3D Great Rock Bible
Greg Lake iTunes Greg Lake Official Website

Greg Lake

The singer behind EMERSON, LAKE & PALMER and the initial formation of KING CRIMSON (he bailed after laying down vox for 1970’s `In The Wake Of Poseidon’ set), GREG LAKE had a thriving musical pedigree before his decision to go solo in the early 80s. Of course, he’d launched a perfect festive exercise by way of `I Believe In Father Christmas’, an uncharacteristic sojourn into novelty Xmas-land, in 1975, when the glam brigade had all but procured the genre. It was a far cry –and several tears – away from ELP albums such as `Tarkus’ (1971), `Trilogy’ (1972) and `Brain Salad Surgery’ (1973), not forgetting his quintessential performance on KING CRIMSON’s prog-rock essential, `In The Court Of The Crimson King’ (1969) – `21st Century Schizoid Man’ et al.
Greg was born Gregory Stuart Lake on 10 November 1947 in Poole, Dorset, and grew up in the small-town suburb of Oakdale. He first discovered his love of rock’n’roll through LITTLE RICHARD’s `Lucille’, but in stark contrast, Greg penned his first song, the ballad `Lucky Man’, when he still not yet in his teens. His mother was a pianist, and through her example, he picked up the guitar, but only in an attempt to emulate his heroes The SHADOWS.
The mid-60s saw the young man abandon college to take up singing professionally. Cutting his teeth in the Unit Four, the Time Checks and, in turn, The Shame (he featured on the latter’s JANIS IAN cover 45, `Don’t Go Away Little Girl’), Greg followed his dream by becoming a bona fide member of an already established combo, The GODS (forerunners to URIAH HEEP). He’d played bass for them between 1967-68, but their lack of personnel continuity led him to head south at the suggestion of manager Tony Stratton-Smith, in order to team up with Dorset buddy ROBERT FRIPP, as singer/bassist in his all-new enterprise, KING CRIMSON. He signed off from this glowing combo with an appearance on Top Of The Pops with the sprawling, avant-garde single, `Cat Food’. But this was Fripp’s band.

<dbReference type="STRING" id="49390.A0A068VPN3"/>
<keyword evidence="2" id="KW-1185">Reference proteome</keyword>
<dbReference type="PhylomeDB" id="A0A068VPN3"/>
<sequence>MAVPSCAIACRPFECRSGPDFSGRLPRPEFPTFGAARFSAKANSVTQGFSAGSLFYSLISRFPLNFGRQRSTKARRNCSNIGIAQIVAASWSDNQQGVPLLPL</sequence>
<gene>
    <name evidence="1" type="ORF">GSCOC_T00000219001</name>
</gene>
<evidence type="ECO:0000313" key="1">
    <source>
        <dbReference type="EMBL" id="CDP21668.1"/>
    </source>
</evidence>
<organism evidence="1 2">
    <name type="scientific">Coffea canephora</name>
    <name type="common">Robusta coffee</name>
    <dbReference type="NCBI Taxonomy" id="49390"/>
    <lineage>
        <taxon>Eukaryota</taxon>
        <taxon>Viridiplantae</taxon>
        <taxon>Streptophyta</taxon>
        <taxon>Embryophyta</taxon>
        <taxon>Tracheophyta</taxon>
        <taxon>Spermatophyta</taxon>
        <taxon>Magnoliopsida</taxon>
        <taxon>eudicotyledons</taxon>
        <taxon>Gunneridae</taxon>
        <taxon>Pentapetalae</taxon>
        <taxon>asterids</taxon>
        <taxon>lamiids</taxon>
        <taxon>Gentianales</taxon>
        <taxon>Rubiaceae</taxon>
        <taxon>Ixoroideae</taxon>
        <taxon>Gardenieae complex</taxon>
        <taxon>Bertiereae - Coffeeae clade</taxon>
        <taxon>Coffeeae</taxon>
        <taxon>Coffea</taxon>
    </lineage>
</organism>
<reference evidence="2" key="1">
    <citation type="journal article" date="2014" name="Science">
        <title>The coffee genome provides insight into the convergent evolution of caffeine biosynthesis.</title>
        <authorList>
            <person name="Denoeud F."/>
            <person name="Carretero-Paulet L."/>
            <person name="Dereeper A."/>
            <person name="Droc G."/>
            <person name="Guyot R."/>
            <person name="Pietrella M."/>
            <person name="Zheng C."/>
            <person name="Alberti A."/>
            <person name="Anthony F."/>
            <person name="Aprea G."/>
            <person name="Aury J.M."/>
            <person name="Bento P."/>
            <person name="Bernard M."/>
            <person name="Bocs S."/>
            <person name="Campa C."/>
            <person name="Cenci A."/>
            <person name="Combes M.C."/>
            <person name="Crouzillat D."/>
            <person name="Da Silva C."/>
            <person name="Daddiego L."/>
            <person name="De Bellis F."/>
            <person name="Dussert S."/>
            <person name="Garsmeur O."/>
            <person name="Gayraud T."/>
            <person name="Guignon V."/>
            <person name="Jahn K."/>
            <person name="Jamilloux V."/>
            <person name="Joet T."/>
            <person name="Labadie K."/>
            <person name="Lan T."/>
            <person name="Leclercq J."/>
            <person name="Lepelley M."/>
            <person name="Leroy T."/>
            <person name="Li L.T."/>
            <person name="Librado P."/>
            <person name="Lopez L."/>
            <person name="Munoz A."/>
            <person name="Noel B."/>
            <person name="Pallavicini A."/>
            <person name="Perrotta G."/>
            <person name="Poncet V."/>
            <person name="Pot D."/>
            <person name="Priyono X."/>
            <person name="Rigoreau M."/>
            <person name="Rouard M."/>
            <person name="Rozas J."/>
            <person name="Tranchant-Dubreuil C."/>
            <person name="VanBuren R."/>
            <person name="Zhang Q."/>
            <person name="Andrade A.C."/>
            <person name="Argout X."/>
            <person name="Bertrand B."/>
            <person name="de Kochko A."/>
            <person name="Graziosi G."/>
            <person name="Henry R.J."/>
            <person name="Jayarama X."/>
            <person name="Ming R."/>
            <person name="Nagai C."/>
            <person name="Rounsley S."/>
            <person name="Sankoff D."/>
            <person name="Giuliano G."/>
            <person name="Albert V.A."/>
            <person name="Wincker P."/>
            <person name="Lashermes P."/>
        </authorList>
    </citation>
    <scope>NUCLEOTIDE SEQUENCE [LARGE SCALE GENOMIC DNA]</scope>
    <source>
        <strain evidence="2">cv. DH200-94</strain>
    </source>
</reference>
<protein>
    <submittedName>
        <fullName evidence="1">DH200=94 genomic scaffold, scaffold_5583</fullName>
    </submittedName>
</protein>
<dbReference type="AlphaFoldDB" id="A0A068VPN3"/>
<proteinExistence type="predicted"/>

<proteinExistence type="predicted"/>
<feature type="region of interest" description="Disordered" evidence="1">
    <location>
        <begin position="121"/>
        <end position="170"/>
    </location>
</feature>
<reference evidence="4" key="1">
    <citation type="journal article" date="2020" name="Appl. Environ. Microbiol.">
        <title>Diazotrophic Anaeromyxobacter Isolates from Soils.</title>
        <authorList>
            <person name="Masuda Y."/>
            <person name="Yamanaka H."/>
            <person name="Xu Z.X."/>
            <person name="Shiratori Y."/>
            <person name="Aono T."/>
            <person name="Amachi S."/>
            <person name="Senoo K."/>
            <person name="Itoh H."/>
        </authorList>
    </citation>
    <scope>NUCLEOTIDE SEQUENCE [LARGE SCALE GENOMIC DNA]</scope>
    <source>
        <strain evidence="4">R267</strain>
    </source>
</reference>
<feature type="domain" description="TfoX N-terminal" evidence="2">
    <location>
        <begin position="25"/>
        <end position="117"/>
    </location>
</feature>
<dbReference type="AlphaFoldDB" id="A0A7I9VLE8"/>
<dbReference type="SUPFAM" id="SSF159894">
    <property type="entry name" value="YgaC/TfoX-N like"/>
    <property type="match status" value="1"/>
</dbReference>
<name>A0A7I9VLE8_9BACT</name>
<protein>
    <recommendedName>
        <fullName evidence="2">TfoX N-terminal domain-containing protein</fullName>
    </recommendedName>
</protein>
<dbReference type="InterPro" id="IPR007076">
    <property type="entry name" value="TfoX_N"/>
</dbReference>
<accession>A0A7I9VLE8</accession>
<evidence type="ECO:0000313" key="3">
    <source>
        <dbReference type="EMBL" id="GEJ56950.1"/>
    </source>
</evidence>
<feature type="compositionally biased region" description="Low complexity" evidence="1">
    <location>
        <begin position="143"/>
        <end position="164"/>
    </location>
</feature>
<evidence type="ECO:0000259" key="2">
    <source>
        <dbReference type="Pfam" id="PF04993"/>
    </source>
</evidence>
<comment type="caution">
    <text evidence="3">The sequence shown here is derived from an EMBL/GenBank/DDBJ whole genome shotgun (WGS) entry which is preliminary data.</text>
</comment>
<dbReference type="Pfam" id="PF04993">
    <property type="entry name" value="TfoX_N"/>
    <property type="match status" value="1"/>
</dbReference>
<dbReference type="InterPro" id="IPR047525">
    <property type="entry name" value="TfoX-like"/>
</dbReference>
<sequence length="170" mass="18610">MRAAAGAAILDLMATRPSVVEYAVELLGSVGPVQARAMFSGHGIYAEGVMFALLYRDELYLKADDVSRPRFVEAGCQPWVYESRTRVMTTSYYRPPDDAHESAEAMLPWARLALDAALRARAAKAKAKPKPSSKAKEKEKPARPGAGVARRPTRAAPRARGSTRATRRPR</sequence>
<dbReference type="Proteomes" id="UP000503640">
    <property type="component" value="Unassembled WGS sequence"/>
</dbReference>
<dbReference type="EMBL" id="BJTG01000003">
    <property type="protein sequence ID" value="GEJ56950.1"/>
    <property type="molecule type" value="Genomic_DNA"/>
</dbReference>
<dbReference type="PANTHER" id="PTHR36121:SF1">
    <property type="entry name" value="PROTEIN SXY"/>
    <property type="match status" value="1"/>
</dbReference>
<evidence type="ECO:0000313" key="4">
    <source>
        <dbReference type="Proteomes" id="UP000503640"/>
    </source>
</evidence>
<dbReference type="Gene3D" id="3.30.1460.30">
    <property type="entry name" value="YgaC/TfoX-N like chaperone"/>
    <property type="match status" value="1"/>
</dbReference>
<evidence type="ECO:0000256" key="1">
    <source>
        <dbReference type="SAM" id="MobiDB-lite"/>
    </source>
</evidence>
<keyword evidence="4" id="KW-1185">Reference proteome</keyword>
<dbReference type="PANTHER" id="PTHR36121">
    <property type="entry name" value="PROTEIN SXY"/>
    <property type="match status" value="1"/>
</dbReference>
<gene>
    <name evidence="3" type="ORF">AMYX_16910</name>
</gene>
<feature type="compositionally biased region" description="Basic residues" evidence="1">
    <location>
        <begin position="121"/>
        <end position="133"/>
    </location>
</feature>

When supergroups were all the rage, Greg could not turn down the opportunity to further showcase his talents in EMERSON, LAKE & PALMER, and for nearly all of the 70s it was a matter of “Welcome Back My Friends To The Show That Never Ends”. Sadly, or indeed, prophetically, the show was over when punk/new wave came on the scene, although 1977’s `Fanfare For The Common Man’ opus had given it a run for its money. The big bang theory had weeded out most of the dinosaurs.
GREG LAKE, still only in his mid-30s, was not to be dismissed so easily. Signing a contract with Chrysalis Records, and roping in a star-studded array of band musicians (guitarist GARY MOORE, keyboardist Tommy Eyre, bassist Tristram Margetts and ex-SAHB drummer Ted McKenna), the singer was back in the lower end of the UK/US charts with the eponymous GREG LAKE (1981) {*6} album. Gone were the prog-rock traits of ELP, and in came a beefier sound marked by MOORE’s opening cut, `Nuclear Attack. One song in particular, `Love You Too Much’, was co-scribed with DYLAN, while other softer touches came through a cover of Steve Dorff & Molly Leiken’s `Let Me Love You Once’, which one thinks featured TOTO stalwarts Steve Lukather, Jeff Porcaro and David Paich; SPRINGSTEEN sax-giant Clarence Clemmons also made an appearance. 1983’s American-aimed follow-up MANOEUVRES {*4} was much of the same, bland lyrics accompanied by gutsy backing from (again): MOORE, Eyre, McKenna and Margetts.
Inevitably, after a brief spell with ASIA, the lure of the prog-rock penny tempted Greg back to ELP – Palmer’s place now filled by another drummer of substance, COZY POWELL. This alumni was never going to pull in enough punters for the large-scale trio to exercise their somewhat over-indulgent live shows. This could only be achieved when CARL PALMER was restored to the fold in 1991. `Black Moon’ (1992) and `In The Hot Seat’ (1994) re-positioned the combo as a top live attraction all over the globe, albeit nothing to touch the 70s.
Still commanding a healthy audience as of a 2012 tour, GREG LAKE threw in the odd ELP, KING CRIMSON and solo classic on concert set, SONGS OF A LIFETIME (2013) {*5}, identified and marked out from some exploitation sets by way of including respective BEATLES, ELVIS and CURTIS MAYFIELD songs: `You’ve Got To Hide Your Love Away’, `Heartbreak Hotel’ and `People Get Ready’. Sadly, after battling with cancer, Greg died on 7 December 2016; ELP fans had also lost KEITH EMERSON, earlier the same year.
© MC Strong/MCS 1994-2006/GRD // rev-up MCS Dec2016

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